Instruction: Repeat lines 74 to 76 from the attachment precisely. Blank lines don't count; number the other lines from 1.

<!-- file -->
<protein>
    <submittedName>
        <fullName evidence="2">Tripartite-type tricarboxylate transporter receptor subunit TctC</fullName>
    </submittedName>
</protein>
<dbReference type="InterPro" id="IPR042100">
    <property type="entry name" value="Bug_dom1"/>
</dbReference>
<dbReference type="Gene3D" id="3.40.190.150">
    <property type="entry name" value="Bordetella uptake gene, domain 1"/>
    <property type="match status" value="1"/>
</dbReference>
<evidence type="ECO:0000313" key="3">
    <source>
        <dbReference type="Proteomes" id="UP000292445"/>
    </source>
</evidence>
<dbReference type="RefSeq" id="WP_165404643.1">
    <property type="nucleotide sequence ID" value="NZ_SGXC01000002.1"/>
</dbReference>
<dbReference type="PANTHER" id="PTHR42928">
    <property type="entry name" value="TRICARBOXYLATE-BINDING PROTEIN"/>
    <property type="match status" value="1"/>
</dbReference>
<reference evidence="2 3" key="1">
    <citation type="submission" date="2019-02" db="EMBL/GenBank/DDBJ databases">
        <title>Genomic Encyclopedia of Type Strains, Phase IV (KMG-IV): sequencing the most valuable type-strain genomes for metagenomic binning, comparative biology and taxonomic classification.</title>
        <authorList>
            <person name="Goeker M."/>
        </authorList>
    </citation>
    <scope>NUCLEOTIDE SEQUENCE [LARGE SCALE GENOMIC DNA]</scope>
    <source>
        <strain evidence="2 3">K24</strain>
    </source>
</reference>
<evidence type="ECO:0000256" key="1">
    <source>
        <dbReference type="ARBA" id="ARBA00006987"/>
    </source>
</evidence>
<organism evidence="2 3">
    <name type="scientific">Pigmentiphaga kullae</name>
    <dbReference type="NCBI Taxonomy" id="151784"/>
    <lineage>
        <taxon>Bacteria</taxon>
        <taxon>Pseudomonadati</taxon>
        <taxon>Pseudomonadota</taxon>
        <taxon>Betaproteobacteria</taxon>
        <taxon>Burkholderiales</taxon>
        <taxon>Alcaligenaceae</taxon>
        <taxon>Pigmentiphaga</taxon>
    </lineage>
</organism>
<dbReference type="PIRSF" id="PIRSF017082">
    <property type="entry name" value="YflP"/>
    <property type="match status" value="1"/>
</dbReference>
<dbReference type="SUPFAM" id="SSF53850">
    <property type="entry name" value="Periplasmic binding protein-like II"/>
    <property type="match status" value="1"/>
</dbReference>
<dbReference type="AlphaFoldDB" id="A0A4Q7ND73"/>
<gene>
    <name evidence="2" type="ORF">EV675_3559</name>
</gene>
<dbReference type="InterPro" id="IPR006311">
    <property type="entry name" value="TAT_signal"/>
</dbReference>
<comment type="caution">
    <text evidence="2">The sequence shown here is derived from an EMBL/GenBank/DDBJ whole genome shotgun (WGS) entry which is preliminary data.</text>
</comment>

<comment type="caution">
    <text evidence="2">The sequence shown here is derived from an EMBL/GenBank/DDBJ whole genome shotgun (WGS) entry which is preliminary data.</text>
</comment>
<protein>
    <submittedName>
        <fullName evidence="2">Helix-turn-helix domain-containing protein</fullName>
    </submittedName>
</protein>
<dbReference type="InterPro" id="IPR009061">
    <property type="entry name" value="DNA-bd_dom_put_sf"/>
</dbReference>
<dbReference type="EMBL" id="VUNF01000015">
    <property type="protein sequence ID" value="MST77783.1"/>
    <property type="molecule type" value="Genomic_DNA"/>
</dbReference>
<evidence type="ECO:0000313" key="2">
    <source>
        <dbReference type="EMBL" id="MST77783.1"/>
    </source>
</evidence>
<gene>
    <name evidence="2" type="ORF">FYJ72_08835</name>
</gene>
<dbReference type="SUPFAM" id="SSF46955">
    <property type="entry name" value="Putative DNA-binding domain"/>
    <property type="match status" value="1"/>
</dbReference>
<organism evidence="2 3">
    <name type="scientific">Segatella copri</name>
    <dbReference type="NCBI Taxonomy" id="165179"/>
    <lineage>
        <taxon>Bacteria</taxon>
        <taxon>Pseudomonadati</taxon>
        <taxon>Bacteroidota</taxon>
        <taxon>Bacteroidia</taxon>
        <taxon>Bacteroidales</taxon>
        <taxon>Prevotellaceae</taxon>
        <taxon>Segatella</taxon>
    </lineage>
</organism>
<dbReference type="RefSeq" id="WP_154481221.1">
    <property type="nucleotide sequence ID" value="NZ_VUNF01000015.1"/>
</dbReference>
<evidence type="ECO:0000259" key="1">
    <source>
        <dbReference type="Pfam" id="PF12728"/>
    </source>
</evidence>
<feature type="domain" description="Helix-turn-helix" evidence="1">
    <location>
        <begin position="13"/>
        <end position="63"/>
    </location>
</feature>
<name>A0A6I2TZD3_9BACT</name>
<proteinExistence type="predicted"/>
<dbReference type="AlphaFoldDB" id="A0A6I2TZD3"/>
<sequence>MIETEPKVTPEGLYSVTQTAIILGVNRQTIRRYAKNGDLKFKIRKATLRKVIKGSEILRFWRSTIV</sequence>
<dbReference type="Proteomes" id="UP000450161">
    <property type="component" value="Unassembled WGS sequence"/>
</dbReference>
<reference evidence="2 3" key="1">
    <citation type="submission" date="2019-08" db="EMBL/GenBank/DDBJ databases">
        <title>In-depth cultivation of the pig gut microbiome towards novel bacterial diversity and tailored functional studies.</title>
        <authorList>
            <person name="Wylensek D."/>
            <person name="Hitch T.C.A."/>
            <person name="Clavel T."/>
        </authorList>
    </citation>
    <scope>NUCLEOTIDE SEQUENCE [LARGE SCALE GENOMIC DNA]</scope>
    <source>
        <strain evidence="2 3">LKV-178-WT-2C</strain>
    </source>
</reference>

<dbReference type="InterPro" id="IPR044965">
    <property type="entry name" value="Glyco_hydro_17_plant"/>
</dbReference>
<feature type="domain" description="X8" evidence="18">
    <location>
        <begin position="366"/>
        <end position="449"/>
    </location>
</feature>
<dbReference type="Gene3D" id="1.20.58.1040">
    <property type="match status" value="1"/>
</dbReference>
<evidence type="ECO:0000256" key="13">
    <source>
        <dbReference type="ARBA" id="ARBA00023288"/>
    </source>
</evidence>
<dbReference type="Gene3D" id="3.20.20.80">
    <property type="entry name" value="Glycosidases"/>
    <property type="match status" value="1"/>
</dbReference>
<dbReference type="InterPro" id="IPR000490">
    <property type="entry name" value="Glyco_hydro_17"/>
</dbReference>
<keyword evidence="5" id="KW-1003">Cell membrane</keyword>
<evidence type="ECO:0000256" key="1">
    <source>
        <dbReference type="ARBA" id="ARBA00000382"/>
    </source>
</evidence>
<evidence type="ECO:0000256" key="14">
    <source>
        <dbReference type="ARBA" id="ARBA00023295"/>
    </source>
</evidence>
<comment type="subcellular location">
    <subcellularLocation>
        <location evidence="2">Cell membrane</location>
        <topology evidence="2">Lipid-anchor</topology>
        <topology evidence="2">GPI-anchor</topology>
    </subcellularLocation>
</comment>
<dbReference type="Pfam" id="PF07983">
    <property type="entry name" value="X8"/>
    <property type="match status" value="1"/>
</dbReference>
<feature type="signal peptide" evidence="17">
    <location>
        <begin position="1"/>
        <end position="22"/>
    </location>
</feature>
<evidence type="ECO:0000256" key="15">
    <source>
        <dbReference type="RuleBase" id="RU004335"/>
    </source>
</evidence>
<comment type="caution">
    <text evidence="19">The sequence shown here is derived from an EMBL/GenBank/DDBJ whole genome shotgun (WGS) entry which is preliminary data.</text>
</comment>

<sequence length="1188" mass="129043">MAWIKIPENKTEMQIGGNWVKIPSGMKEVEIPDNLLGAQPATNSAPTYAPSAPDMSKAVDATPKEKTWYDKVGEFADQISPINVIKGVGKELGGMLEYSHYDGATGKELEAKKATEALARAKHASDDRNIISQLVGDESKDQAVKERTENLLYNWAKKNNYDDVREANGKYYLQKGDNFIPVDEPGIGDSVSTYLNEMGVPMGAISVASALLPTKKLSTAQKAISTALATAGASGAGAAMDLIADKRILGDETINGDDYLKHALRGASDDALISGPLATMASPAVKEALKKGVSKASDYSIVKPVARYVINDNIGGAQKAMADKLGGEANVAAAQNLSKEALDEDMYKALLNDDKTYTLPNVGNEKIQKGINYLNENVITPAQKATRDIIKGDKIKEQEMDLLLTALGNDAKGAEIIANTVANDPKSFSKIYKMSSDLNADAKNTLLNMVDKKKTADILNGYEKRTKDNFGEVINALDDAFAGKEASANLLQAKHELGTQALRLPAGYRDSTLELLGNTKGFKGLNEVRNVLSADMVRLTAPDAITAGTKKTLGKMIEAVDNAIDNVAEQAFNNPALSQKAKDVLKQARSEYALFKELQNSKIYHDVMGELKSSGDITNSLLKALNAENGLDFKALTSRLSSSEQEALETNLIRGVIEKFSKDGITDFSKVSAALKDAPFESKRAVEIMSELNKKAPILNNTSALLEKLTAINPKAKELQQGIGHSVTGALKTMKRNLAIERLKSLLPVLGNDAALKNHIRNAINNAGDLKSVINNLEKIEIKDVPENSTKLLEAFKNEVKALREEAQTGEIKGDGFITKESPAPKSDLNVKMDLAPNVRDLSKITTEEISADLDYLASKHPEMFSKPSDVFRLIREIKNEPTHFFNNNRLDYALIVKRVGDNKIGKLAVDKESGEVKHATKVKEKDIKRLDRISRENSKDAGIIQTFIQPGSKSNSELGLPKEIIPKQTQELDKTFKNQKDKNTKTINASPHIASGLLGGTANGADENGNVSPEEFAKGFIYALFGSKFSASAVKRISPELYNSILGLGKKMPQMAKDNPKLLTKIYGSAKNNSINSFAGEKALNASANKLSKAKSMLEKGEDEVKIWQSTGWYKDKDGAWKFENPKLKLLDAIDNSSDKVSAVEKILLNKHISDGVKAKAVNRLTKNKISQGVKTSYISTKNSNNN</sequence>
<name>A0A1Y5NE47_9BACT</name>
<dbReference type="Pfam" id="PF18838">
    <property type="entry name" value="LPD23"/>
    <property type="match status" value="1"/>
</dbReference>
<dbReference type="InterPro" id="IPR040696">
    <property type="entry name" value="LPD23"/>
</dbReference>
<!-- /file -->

    <text evidence="2">The sequence shown here is derived from an EMBL/GenBank/DDBJ whole genome shotgun (WGS) entry which is preliminary data.</text>
</comment>
<protein>